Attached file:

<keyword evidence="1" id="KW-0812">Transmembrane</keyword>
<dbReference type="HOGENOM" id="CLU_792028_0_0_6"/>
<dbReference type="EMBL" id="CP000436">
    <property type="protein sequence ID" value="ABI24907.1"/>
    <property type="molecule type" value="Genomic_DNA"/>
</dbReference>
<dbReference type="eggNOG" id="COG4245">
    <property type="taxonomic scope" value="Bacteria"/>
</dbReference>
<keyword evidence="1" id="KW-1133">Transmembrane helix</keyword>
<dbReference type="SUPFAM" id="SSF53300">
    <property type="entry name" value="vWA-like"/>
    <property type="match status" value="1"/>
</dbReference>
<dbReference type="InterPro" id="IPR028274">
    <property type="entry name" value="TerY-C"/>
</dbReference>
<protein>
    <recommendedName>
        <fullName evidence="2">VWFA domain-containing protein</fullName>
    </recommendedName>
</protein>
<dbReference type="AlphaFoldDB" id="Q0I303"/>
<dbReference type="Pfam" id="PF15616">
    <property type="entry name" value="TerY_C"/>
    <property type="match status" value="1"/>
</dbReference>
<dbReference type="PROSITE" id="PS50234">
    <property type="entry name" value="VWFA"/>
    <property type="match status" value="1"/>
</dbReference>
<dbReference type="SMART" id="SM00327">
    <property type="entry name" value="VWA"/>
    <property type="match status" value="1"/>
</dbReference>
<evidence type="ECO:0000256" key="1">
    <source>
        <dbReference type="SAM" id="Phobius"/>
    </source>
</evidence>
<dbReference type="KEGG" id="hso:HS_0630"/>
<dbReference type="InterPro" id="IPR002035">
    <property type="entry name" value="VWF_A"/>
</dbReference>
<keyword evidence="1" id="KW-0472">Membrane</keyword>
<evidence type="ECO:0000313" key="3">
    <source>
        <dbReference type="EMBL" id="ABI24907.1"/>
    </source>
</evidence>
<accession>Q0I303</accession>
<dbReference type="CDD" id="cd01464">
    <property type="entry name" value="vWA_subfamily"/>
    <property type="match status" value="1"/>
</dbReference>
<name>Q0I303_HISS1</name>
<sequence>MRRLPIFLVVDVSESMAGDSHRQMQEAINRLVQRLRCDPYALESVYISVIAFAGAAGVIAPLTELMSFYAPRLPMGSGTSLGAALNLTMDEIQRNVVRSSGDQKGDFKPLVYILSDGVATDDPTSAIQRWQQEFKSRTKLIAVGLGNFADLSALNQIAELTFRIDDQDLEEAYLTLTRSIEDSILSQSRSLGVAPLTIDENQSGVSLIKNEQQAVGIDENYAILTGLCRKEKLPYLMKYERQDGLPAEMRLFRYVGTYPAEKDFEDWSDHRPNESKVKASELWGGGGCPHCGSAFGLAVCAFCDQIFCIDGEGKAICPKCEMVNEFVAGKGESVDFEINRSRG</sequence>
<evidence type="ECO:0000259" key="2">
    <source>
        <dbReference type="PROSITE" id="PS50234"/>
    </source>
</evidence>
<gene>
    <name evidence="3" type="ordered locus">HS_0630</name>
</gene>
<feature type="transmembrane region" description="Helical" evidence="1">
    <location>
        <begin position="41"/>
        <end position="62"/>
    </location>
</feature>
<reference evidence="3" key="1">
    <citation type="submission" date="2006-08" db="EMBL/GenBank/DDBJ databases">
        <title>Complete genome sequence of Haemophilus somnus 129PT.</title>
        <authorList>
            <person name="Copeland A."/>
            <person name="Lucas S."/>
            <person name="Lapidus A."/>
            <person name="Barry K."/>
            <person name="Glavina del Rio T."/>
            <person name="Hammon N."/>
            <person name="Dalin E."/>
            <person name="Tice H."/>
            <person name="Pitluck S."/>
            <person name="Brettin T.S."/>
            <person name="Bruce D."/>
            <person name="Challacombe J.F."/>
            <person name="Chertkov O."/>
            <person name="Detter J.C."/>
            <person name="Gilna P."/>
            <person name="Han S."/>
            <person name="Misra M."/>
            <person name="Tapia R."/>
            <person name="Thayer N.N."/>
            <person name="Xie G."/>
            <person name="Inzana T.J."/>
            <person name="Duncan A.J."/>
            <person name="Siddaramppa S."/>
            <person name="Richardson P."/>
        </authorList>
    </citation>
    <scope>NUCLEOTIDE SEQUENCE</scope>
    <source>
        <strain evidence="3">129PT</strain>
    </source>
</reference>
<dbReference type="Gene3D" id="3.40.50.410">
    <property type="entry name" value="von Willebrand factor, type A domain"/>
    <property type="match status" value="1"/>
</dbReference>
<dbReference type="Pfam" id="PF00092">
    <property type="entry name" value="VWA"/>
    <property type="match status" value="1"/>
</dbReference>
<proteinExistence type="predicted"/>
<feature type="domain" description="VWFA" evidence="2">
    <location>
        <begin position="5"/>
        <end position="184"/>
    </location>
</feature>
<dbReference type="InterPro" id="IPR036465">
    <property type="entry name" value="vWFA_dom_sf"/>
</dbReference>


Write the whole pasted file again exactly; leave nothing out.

<keyword evidence="1" id="KW-0812">Transmembrane</keyword>
<dbReference type="HOGENOM" id="CLU_792028_0_0_6"/>
<dbReference type="EMBL" id="CP000436">
    <property type="protein sequence ID" value="ABI24907.1"/>
    <property type="molecule type" value="Genomic_DNA"/>
</dbReference>
<dbReference type="eggNOG" id="COG4245">
    <property type="taxonomic scope" value="Bacteria"/>
</dbReference>
<keyword evidence="1" id="KW-1133">Transmembrane helix</keyword>
<dbReference type="SUPFAM" id="SSF53300">
    <property type="entry name" value="vWA-like"/>
    <property type="match status" value="1"/>
</dbReference>
<dbReference type="InterPro" id="IPR028274">
    <property type="entry name" value="TerY-C"/>
</dbReference>
<protein>
    <recommendedName>
        <fullName evidence="2">VWFA domain-containing protein</fullName>
    </recommendedName>
</protein>
<dbReference type="AlphaFoldDB" id="Q0I303"/>
<dbReference type="Pfam" id="PF15616">
    <property type="entry name" value="TerY_C"/>
    <property type="match status" value="1"/>
</dbReference>
<dbReference type="PROSITE" id="PS50234">
    <property type="entry name" value="VWFA"/>
    <property type="match status" value="1"/>
</dbReference>
<dbReference type="SMART" id="SM00327">
    <property type="entry name" value="VWA"/>
    <property type="match status" value="1"/>
</dbReference>
<evidence type="ECO:0000256" key="1">
    <source>
        <dbReference type="SAM" id="Phobius"/>
    </source>
</evidence>
<dbReference type="KEGG" id="hso:HS_0630"/>
<dbReference type="InterPro" id="IPR002035">
    <property type="entry name" value="VWF_A"/>
</dbReference>
<keyword evidence="1" id="KW-0472">Membrane</keyword>
<evidence type="ECO:0000313" key="3">
    <source>
        <dbReference type="EMBL" id="ABI24907.1"/>
    </source>
</evidence>
<accession>Q0I303</accession>
<dbReference type="CDD" id="cd01464">
    <property type="entry name" value="vWA_subfamily"/>
    <property type="match status" value="1"/>
</dbReference>
<name>Q0I303_HISS1</name>
<sequence>MRRLPIFLVVDVSESMAGDSHRQMQEAINRLVQRLRCDPYALESVYISVIAFAGAAGVIAPLTELMSFYAPRLPMGSGTSLGAALNLTMDEIQRNVVRSSGDQKGDFKPLVYILSDGVATDDPTSAIQRWQQEFKSRTKLIAVGLGNFADLSALNQIAELTFRIDDQDLEEAYLTLTRSIEDSILSQSRSLGVAPLTIDENQSGVSLIKNEQQAVGIDENYAILTGLCRKEKLPYLMKYERQDGLPAEMRLFRYVGTYPAEKDFEDWSDHRPNESKVKASELWGGGGCPHCGSAFGLAVCAFCDQIFCIDGEGKAICPKCEMVNEFVAGKGESVDFEINRSRG</sequence>
<evidence type="ECO:0000259" key="2">
    <source>
        <dbReference type="PROSITE" id="PS50234"/>
    </source>
</evidence>
<gene>
    <name evidence="3" type="ordered locus">HS_0630</name>
</gene>
<feature type="transmembrane region" description="Helical" evidence="1">
    <location>
        <begin position="41"/>
        <end position="62"/>
    </location>
</feature>
<reference evidence="3" key="1">
    <citation type="submission" date="2006-08" db="EMBL/GenBank/DDBJ databases">
        <title>Complete genome sequence of Haemophilus somnus 129PT.</title>
        <authorList>
            <person name="Copeland A."/>
            <person name="Lucas S."/>
            <person name="Lapidus A."/>
            <person name="Barry K."/>
            <person name="Glavina del Rio T."/>
            <person name="Hammon N."/>
            <person name="Dalin E."/>
            <person name="Tice H."/>
            <person name="Pitluck S."/>
            <person name="Brettin T.S."/>
            <person name="Bruce D."/>
            <person name="Challacombe J.F."/>
            <person name="Chertkov O."/>
            <person name="Detter J.C."/>
            <person name="Gilna P."/>
            <person name="Han S."/>
            <person name="Misra M."/>
            <person name="Tapia R."/>
            <person name="Thayer N.N."/>
            <person name="Xie G."/>
            <person name="Inzana T.J."/>
            <person name="Duncan A.J."/>
            <person name="Siddaramppa S."/>
            <person name="Richardson P."/>
        </authorList>
    </citation>
    <scope>NUCLEOTIDE SEQUENCE</scope>
    <source>
        <strain evidence="3">129PT</strain>
    </source>
</reference>
<dbReference type="Gene3D" id="3.40.50.410">
    <property type="entry name" value="von Willebrand factor, type A domain"/>
    <property type="match status" value="1"/>
</dbReference>
<dbReference type="Pfam" id="PF00092">
    <property type="entry name" value="VWA"/>
    <property type="match status" value="1"/>
</dbReference>
<proteinExistence type="predicted"/>
<feature type="domain" description="VWFA" evidence="2">
    <location>
        <begin position="5"/>
        <end position="184"/>
    </location>
</feature>
<dbReference type="InterPro" id="IPR036465">
    <property type="entry name" value="vWFA_dom_sf"/>
</dbReference>